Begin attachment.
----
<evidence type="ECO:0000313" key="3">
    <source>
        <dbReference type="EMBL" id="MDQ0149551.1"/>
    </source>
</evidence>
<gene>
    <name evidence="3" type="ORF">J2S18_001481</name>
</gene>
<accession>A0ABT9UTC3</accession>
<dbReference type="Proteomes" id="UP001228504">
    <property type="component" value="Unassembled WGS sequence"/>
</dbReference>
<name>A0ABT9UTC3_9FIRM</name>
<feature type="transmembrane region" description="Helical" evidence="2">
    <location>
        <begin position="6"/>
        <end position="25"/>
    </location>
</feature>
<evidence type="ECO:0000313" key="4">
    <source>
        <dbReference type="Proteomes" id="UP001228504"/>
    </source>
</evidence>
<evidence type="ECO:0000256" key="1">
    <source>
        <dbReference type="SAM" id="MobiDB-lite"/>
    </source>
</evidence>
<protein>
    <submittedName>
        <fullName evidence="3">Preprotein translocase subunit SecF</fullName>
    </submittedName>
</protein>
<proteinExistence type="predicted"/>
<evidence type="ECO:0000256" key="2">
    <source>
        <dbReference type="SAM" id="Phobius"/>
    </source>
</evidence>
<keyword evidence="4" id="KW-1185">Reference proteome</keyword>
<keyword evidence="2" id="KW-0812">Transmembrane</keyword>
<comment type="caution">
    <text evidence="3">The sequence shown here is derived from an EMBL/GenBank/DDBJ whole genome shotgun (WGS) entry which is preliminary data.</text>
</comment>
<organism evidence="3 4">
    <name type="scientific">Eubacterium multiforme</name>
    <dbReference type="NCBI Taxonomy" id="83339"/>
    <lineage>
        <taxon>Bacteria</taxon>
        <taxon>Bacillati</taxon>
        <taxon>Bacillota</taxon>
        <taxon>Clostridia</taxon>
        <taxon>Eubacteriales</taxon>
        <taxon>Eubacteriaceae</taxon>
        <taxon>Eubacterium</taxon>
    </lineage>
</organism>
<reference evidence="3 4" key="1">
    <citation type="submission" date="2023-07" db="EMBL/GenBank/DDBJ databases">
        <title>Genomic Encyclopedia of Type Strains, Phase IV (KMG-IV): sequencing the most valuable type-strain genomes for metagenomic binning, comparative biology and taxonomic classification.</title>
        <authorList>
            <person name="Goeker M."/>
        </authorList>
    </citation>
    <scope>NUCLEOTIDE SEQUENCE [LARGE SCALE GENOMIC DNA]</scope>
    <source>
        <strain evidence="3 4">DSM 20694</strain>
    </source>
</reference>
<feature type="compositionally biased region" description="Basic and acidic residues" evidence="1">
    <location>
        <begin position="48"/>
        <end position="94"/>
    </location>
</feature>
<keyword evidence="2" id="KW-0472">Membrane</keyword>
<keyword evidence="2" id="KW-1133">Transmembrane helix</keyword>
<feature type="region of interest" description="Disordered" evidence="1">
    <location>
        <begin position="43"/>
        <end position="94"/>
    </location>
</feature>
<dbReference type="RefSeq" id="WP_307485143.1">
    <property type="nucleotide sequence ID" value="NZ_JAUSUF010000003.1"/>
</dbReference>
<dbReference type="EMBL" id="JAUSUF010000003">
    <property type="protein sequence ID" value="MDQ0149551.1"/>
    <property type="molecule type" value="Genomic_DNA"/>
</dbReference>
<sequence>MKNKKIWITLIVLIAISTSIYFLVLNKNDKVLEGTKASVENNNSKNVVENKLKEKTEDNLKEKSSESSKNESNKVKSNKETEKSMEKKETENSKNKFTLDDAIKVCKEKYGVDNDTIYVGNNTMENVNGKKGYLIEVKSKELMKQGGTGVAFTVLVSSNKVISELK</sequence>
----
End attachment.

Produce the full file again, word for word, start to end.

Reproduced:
<evidence type="ECO:0000313" key="3">
    <source>
        <dbReference type="EMBL" id="MDQ0149551.1"/>
    </source>
</evidence>
<gene>
    <name evidence="3" type="ORF">J2S18_001481</name>
</gene>
<accession>A0ABT9UTC3</accession>
<dbReference type="Proteomes" id="UP001228504">
    <property type="component" value="Unassembled WGS sequence"/>
</dbReference>
<name>A0ABT9UTC3_9FIRM</name>
<feature type="transmembrane region" description="Helical" evidence="2">
    <location>
        <begin position="6"/>
        <end position="25"/>
    </location>
</feature>
<evidence type="ECO:0000313" key="4">
    <source>
        <dbReference type="Proteomes" id="UP001228504"/>
    </source>
</evidence>
<evidence type="ECO:0000256" key="1">
    <source>
        <dbReference type="SAM" id="MobiDB-lite"/>
    </source>
</evidence>
<protein>
    <submittedName>
        <fullName evidence="3">Preprotein translocase subunit SecF</fullName>
    </submittedName>
</protein>
<proteinExistence type="predicted"/>
<evidence type="ECO:0000256" key="2">
    <source>
        <dbReference type="SAM" id="Phobius"/>
    </source>
</evidence>
<keyword evidence="4" id="KW-1185">Reference proteome</keyword>
<keyword evidence="2" id="KW-0812">Transmembrane</keyword>
<comment type="caution">
    <text evidence="3">The sequence shown here is derived from an EMBL/GenBank/DDBJ whole genome shotgun (WGS) entry which is preliminary data.</text>
</comment>
<organism evidence="3 4">
    <name type="scientific">Eubacterium multiforme</name>
    <dbReference type="NCBI Taxonomy" id="83339"/>
    <lineage>
        <taxon>Bacteria</taxon>
        <taxon>Bacillati</taxon>
        <taxon>Bacillota</taxon>
        <taxon>Clostridia</taxon>
        <taxon>Eubacteriales</taxon>
        <taxon>Eubacteriaceae</taxon>
        <taxon>Eubacterium</taxon>
    </lineage>
</organism>
<reference evidence="3 4" key="1">
    <citation type="submission" date="2023-07" db="EMBL/GenBank/DDBJ databases">
        <title>Genomic Encyclopedia of Type Strains, Phase IV (KMG-IV): sequencing the most valuable type-strain genomes for metagenomic binning, comparative biology and taxonomic classification.</title>
        <authorList>
            <person name="Goeker M."/>
        </authorList>
    </citation>
    <scope>NUCLEOTIDE SEQUENCE [LARGE SCALE GENOMIC DNA]</scope>
    <source>
        <strain evidence="3 4">DSM 20694</strain>
    </source>
</reference>
<feature type="compositionally biased region" description="Basic and acidic residues" evidence="1">
    <location>
        <begin position="48"/>
        <end position="94"/>
    </location>
</feature>
<keyword evidence="2" id="KW-0472">Membrane</keyword>
<keyword evidence="2" id="KW-1133">Transmembrane helix</keyword>
<feature type="region of interest" description="Disordered" evidence="1">
    <location>
        <begin position="43"/>
        <end position="94"/>
    </location>
</feature>
<dbReference type="RefSeq" id="WP_307485143.1">
    <property type="nucleotide sequence ID" value="NZ_JAUSUF010000003.1"/>
</dbReference>
<dbReference type="EMBL" id="JAUSUF010000003">
    <property type="protein sequence ID" value="MDQ0149551.1"/>
    <property type="molecule type" value="Genomic_DNA"/>
</dbReference>
<sequence>MKNKKIWITLIVLIAISTSIYFLVLNKNDKVLEGTKASVENNNSKNVVENKLKEKTEDNLKEKSSESSKNESNKVKSNKETEKSMEKKETENSKNKFTLDDAIKVCKEKYGVDNDTIYVGNNTMENVNGKKGYLIEVKSKELMKQGGTGVAFTVLVSSNKVISELK</sequence>